Sermon: Do You Make Men Thirsty?
Scripture: Matthew 5:13
In this week’s lessons, we learn what it means for a Christian to live for Christ in the world.
Theme: A Decaying World
This is of great significance for our understanding of the nature of true Christianity, and it has never been of more significance than in our present day. Jesus was saying, “Those who are my disciples should affect the world positively by the way in which they live.” But as I view the world today I would say that although there seems to be a very keen awareness on the part of many people that something of this nature is precisely what the world needs, even though they may not look to the disciples of Jesus Christ for the answer, there is not nearly enough of this positive action in the world for good by Christians.
At the end of the nineteenth century there was a feeling of confident optimism in the western world, based on the belief that an ongoing biological and philosophical evolution would eventually solve all of man’s troubles and lead to something closely akin to the Greeks’ “Golden Age.” The idea was that all of human life was advancing and rising upward. One commentator on these times, Dr. Martyn Lloyd-Jones, writes perceptively of it:
It is indeed pathetic to read the prognostication of the thinkers (so-called), the philosophers and poets and leaders towards the end of the last century…Wars were going to be abolished, diseases were being cured, suffering was going to be not only ameliorated but finally eradicated. It was to be an amazing century. Most of the problems were going to be solved, for man had at last really begun to think. The masses, through education, would cease giving themselves to drink and immorality and vice. And as all the nations were thus educated to think and to hold conferences instead of rushing to war, the whole world was very soon going to be Paradise. That is not caricaturing the situation; it was believed confidently.1
Today, however, there are not many people who think like that. Where there was once a confident optimism, there is now real pessimism and acute despair. And even the ones who are still confident in some areas express their more limited optimism guardedly. There is an awareness that something more than a theory of progress is necessary, that there must, in fact, be something akin to a new life embodied in a new breed of men.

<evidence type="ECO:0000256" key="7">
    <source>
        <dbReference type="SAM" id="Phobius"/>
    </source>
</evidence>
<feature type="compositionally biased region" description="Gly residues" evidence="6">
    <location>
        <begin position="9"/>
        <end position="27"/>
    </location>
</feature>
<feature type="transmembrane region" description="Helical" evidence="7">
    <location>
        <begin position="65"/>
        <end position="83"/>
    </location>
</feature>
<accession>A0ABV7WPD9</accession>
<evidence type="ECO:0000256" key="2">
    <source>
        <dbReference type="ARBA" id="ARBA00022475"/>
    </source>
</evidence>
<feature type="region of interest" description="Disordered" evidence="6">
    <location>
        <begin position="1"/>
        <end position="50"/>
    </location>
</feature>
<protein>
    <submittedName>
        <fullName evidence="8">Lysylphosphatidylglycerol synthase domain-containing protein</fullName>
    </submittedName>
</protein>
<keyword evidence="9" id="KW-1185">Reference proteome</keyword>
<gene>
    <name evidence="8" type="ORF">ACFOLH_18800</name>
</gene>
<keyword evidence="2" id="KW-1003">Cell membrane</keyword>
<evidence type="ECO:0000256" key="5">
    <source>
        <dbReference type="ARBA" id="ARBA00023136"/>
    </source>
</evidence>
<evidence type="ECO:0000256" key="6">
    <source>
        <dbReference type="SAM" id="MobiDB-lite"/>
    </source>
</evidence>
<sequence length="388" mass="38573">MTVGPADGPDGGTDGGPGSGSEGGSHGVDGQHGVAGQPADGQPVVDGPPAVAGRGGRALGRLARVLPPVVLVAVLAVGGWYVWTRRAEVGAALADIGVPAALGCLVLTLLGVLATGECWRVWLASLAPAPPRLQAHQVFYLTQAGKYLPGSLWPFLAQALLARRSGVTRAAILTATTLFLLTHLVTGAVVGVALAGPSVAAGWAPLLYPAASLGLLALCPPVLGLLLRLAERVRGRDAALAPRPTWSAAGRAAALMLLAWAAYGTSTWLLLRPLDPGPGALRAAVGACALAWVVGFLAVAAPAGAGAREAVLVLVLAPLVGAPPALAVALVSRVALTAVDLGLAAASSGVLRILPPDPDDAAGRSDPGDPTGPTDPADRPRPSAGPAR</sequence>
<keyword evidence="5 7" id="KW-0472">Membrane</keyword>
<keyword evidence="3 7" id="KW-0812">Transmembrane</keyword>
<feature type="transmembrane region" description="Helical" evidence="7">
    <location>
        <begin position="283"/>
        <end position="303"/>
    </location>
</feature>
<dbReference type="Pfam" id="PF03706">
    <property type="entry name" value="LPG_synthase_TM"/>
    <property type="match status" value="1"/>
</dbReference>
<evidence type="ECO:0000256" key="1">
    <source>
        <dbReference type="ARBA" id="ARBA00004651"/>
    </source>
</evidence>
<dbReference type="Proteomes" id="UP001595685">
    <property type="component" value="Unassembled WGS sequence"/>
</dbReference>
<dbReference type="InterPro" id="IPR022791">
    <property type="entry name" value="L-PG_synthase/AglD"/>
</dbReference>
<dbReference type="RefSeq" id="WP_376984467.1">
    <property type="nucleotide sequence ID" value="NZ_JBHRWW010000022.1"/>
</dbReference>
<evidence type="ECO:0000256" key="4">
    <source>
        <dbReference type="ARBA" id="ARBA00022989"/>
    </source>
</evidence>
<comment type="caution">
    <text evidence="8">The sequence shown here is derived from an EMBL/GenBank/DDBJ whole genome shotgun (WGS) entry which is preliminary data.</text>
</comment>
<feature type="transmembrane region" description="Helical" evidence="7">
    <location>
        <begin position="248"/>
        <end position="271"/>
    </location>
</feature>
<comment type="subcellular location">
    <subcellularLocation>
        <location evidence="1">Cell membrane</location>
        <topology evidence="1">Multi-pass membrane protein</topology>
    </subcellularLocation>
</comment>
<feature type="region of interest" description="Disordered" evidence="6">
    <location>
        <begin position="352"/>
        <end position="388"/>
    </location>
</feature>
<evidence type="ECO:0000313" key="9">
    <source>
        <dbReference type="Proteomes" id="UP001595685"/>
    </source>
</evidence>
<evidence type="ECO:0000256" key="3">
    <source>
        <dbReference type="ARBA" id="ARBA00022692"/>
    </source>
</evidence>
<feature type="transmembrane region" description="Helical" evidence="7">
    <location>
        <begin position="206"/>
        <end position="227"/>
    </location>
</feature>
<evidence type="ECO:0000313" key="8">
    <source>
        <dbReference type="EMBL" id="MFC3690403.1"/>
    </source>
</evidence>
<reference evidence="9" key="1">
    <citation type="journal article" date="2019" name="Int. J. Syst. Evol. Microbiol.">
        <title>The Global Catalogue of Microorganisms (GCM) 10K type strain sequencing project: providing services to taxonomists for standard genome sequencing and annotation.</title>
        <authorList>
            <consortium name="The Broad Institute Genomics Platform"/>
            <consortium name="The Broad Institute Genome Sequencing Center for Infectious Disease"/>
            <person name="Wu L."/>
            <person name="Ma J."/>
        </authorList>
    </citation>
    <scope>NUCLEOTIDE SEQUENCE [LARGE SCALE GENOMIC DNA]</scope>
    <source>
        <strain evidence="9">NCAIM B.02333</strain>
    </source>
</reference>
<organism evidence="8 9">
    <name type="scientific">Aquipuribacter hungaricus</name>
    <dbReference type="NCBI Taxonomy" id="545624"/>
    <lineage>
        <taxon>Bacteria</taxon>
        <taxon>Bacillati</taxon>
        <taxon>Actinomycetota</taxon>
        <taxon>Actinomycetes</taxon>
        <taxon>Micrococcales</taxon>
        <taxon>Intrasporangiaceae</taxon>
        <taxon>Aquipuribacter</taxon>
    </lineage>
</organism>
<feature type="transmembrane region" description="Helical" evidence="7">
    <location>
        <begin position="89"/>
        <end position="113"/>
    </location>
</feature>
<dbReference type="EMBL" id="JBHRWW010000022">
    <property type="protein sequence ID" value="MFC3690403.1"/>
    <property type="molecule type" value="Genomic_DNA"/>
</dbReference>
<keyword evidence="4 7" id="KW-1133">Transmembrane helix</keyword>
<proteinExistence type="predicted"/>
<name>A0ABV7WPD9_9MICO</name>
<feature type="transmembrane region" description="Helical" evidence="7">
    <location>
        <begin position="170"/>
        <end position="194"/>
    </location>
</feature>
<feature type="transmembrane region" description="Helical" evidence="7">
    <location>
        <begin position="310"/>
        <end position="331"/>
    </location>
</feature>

This is what the gospel of Jesus Christ offers. And yet, what do we find? Instead of the active, permeating, preserving, and transforming power of the gospel of Jesus Christ always operating in the world through all Christians, we find too many Christians sitting on the sidelines without the “savour” provided by the Lord Jesus Christ and fit only—if we are to take Christ’s words literally—“to be cast out, and to be trodden under foot of men.”
I am well aware that there are good historical reasons why an evangelical church that once gave fuel and impetus to the greatest social movements the world has seen has come to be outdistanced by others and at times even to be hostile to the applications of the gospel to the contemporary world. Daniel O. Moberg, author of the book Inasmuch, lists ten reasons in his historical study of the neglect of the social aspects of the faith by evangelicals: a preoccupation with valid theological battles, a misinterpretation of the prophecies that in the last days things on this earth will get worse to mean that they will never in any circumstances get better, a belief that social concerns are antithetical to a concern for the salvation aspects of the church’s message, a concern for personal piety, the idea that politics are intrinsically “dirty,” a growing conformity to the world’s standards in business and political life by Christians, and other things also. But the explanation does not excuse the situation in which we find ourselves today. Nor does the situation itself negate the moral imperatives of Christ’s teachings.
According to Jesus, the Christian is clearly to influence his society. And this must be true wherever the principles of the gospel impinge upon the religious, political, economic, or social issues of the Christian’s community.
1D. Martyn Lloyd-Jones, Studies in the Sermon on the Mount (Grand Rapids, MI: Eerdmans, 1967), vol. 1, 150-51.
Compared with the optimism at the end of the nineteenth century, what do you think has happened to bring about so much pessimism today?
Review the reasons given for why evangelicals as a whole neglect the social aspects of the gospel. Can you think of specific examples for any of these reasons?
Application: Look for opportunities to share with those in despair and without hope the joy, blessing, and purpose that only the gospel can provide.
Key Point: According to Jesus, the Christian is clearly to influence his society. And this must be true wherever the principles of the gospel impinge upon the religious, political, economic, or social issues of the Christian’s community.